Gender transition and transsexualism
From time to time, instances have occurred of individual students or staff publically identifying as men or women contrary to the sex assigned to them at birth. Where an individual seeks medical and or surgical intervention to effect such a change, they are legally regarded as members of their affirmed sex.
Discrimination on the ground of gender identity is unlawful under the Equal Opportunity Act 1995 (Vic) (the Act) where gender identity means self identification as a person of the relevant gender. The Act acknowledges that a person may identify as a member of a particular gender by their style of dress, medical intervention or by other means, including a change of name. Medical intervention, in this sense, may include any relevant attention or treatment by a qualified medical practitioner, including hormone therapy, counselling and surgery. Other ways a person expresses their gender identity are also recognised. Thus the provision applies to people born intersexed (where incongruence exists between a person's major sex determinants, i.e. chromosomes, sex organs, hormones, secondary sexual characteristics etc) and with transexualism (where a person who appears to be of one sex but has an overwhelming desire to be the other), as well as the transgendered (those individuals who may identify and live intermittently or even full time as the other sex but have no desire to actually become that sex through medical intervention. People who have been assigned to a particular sex, either at birth or after medical procedures, are also protected by the "sex" attribute under the Act.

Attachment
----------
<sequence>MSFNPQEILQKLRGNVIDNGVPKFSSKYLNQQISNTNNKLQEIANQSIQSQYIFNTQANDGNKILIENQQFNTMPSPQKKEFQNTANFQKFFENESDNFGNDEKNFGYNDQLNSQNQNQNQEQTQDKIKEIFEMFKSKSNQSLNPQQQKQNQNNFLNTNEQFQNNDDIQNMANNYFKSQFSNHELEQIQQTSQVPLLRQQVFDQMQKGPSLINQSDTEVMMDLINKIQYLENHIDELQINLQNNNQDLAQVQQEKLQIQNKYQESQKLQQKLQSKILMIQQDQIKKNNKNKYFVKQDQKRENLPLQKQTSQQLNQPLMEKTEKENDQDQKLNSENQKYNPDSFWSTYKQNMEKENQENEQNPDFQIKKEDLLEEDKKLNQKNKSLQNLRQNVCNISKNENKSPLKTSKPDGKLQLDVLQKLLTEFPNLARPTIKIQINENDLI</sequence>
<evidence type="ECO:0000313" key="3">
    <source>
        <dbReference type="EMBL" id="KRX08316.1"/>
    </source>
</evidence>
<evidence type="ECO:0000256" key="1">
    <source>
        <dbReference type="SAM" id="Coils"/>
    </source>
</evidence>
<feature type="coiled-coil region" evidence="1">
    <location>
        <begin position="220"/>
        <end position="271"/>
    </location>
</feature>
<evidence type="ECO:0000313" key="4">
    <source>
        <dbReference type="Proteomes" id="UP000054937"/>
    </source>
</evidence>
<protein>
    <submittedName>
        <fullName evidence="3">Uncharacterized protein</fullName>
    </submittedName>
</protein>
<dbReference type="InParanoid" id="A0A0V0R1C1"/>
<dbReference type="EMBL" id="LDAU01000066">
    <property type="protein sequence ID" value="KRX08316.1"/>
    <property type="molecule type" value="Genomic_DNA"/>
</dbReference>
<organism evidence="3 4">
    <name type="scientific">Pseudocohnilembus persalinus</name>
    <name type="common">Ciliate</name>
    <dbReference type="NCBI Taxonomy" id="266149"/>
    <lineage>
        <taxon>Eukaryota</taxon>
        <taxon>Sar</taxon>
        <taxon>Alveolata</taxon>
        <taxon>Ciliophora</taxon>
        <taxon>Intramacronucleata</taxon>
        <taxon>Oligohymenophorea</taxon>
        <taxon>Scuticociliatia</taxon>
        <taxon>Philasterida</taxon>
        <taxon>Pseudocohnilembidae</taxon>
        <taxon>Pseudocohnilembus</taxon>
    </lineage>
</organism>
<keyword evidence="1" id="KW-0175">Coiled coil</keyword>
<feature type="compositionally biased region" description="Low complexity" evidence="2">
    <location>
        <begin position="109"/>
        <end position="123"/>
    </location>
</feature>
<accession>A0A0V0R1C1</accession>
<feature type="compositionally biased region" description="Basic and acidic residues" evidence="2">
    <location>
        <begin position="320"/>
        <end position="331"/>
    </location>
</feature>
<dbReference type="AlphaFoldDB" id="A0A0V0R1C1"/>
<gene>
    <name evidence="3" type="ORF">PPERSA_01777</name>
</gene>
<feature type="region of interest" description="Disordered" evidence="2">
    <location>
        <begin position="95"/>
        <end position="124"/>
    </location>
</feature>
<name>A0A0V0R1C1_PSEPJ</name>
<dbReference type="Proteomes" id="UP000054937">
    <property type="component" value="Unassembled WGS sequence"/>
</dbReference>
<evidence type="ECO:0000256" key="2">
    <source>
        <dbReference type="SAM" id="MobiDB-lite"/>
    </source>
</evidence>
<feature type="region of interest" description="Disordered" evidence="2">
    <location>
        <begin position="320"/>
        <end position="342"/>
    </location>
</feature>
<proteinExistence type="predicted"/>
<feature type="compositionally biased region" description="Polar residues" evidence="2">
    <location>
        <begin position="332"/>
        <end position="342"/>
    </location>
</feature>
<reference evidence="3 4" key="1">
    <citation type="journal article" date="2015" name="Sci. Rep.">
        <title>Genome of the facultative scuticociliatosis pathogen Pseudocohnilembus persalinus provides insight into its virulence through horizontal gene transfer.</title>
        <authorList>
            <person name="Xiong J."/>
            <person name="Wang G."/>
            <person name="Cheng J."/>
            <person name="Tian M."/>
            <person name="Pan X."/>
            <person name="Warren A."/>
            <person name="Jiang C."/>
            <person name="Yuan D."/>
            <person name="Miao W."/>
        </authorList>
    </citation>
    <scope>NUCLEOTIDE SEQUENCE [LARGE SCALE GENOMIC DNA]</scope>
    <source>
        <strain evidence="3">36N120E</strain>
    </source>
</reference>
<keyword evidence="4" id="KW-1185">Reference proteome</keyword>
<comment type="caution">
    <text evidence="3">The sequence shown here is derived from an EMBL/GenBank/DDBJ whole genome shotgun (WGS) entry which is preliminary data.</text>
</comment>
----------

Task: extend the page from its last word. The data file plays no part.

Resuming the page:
These guidelines have been developed to assist individual staff members or students undergoing gender transition or sexual reassignment to continue to work or study productively.
In order that individual staff members or students are not discriminated against or harassed on the basis of their "gender identity", appropriate action to be taken will include:
Approved by the Equal Opportunity Committee, Meeting 2/97, 24 July 1997 (Updated March 2004)